This is my toughest post but maybe my most important. I applied for the Pritzker Fellowship at WBEZ last winter, along with countless other grants, festivals and job openings. Over time, I learned that my application was crossing different barriers and I was eventually brought in for an interview as a finalist. Six of us went in for two open spots.
Family and Facebook friends were incredibly supportive and I felt as prepared and confident as I could have been. I still get teary-eyed when I think of the kind words that you all sent my way. The interview was almost a month ago and I’ve been through a whirlwind of emotion since then. Doubts about what I said and how I said it swirled in my head. The 30% chance of reaching this goal turned from a blessing to a curse with every passing weather forecast that called for a 30% chance of rain and left us high and dry.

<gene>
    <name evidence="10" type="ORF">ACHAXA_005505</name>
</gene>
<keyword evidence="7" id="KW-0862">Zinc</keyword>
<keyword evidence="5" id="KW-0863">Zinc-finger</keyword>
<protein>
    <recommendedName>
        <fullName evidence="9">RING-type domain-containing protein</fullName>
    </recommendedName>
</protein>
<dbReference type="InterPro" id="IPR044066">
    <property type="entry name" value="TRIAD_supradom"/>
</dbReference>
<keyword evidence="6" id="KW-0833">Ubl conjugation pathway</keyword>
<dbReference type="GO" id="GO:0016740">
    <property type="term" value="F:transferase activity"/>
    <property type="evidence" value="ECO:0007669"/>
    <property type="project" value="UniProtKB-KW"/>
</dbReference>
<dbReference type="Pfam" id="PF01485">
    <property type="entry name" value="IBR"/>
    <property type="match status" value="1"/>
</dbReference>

So here I am today. I gave up hope about a week ago and was just waiting to hear the words so that I could move on with my life. It turns out that I did fine in the interview and the judges were all impressed with me and my work but they offered it to someone else… They suggested that I keep doing what I’m doing and try again next year if it still makes sense for me.
For years now, I’ve advocated putting less emphasis on winning and more on competing with yourself because champions and heroes have a way of disappointing us with their humanity. Watching the Olympics play out while waiting on this decision put that mentality to a real test. Watching Gabby Douglas make her family proud was painful, knowing that I’d have to take the hopeful news away from my own parents but I had to remind myself that there’s no shame in bronze or even in last place as long as you compete. Someone will appreciate the strides I’ve taken.
The main reason that I’m publishing this story is that I won’t be standing on the platform but I’m still proud that I stepped into the ring. I’m a Pritzker Fellowship Finalist and I did my personal best. Next time it will be better.